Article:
Darwin’s Anniversary

Posted: February 12th, 2009 | Author: Manuel Lima | Filed under: Uncategorized | 1 Comment »

Today marks the 200th anniversary of the birth of a genius. On February 12th, 1809, Charles Robert Darwin was born. This date is being celebrated by people and institutions in events all across the globe, as a way of highlighting Darwin’s contribution to biology and promoting science in general. There’s the Darwin Day Celebration, which showcases a vast list of international events, and there’s also the Darwin 200 celebration, hosted by the Natural History Museum in London. For the University of Cambridge, this year will be celebrated in a special way. 2009 represents, not only the bicentenary of Darwin’s birth and the 150th anniversary of the publication of his seminal work ‘On the Origin of Species’, but also the 800th anniversary of this venerable institution.

Besides all the Darwin-related events happening throughout 2009, many books have been (or will be) published this year. Here are a some of them, from a list gathered by NewScientist:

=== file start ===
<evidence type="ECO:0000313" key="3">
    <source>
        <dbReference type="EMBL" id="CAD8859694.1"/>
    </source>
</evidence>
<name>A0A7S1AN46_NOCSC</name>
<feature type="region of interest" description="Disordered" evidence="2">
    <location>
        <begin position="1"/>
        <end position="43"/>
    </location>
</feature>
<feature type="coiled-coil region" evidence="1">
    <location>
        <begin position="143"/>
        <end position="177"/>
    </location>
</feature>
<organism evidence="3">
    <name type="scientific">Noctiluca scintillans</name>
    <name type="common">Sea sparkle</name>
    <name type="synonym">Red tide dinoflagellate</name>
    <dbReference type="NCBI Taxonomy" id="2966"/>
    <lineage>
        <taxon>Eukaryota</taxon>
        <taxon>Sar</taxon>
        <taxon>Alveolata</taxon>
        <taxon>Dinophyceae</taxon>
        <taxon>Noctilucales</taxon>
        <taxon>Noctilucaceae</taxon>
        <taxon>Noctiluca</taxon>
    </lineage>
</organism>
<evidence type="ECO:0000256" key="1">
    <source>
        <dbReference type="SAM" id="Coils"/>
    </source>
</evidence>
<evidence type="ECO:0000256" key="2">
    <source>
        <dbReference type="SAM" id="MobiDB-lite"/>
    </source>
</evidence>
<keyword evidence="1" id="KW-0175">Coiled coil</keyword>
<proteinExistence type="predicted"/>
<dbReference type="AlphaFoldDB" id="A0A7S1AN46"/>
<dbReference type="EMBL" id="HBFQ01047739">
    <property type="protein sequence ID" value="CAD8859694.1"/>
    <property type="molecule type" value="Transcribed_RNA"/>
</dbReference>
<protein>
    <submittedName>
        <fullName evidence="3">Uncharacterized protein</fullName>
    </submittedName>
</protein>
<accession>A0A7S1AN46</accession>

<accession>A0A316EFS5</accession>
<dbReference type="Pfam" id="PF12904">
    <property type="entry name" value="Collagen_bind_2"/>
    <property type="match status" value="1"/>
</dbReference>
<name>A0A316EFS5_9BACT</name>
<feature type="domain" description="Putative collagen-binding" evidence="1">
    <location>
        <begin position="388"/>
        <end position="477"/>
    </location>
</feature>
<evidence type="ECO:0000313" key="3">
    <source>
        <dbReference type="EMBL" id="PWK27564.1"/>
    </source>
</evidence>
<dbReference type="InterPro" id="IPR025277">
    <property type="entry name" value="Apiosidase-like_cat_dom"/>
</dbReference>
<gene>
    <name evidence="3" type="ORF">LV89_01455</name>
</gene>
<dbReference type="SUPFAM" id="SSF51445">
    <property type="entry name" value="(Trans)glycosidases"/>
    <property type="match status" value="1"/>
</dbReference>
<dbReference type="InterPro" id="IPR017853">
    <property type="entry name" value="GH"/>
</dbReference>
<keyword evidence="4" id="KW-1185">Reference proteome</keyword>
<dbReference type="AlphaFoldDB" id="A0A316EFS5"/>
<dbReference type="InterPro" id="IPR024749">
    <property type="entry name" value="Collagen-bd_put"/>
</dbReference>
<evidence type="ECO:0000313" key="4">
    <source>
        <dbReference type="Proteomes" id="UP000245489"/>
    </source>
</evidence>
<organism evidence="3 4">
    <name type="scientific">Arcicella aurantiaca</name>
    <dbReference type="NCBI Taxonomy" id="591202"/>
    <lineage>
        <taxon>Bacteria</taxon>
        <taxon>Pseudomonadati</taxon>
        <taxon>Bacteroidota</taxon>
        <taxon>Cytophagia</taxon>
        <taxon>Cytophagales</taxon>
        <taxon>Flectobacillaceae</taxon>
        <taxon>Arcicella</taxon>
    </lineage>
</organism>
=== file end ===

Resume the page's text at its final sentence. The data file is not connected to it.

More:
Being a big admirer of Darwin, and living in London, it would just be a matter of time before I headed down to the house that sheltered his extended family and saw him write his remarkable theories on evolution. In September 2008 I went to Down House in Downe, Kent, which is fairly close to London. There you can explore a beautifully preserved garden and many of the house’s original settings - of particular relevance is Darwin’s studio, where he spent many hours researching, testing, writing, and certainly debating with himself many of his earth-shaking ideas. Here are some of the images I took from the trip.

The Tree of Life

The Tree of Life image that appeared in Darwin’s On the Origin of Species by Natural Selection, 1859.

The image on the left, representing the Tree of Life, was the only illustration in the original version of his seminal work On the Origin of Species by Natural Selection, published in 1859. Darwin believed that phylogeny, the ascent of all species through time, was expressible as a metaphor he termed the Tree of Life. The modern development of this idea is called the Phylogenetic Tree and there are three projects in VisualComplexity.com that focus on this particular topic (see below):

Nature in Motion

From the many magazines covering the anniversary of Charles Darwin, I particularly enjoyed reading the extended coverage by Scientific American magazine (January 2009), reflecting on the current and future progress of his original vision. In reference to Darwin’s outstanding contribution to Science, evolutionary biologist Francisco J. Ayala of the University of California, said: “Darwin completed the Copernican Revolution by drawing out for biology the notion of nature as a lawful system of matter in motion that human reason can explain without recourse to supernatural agencies”.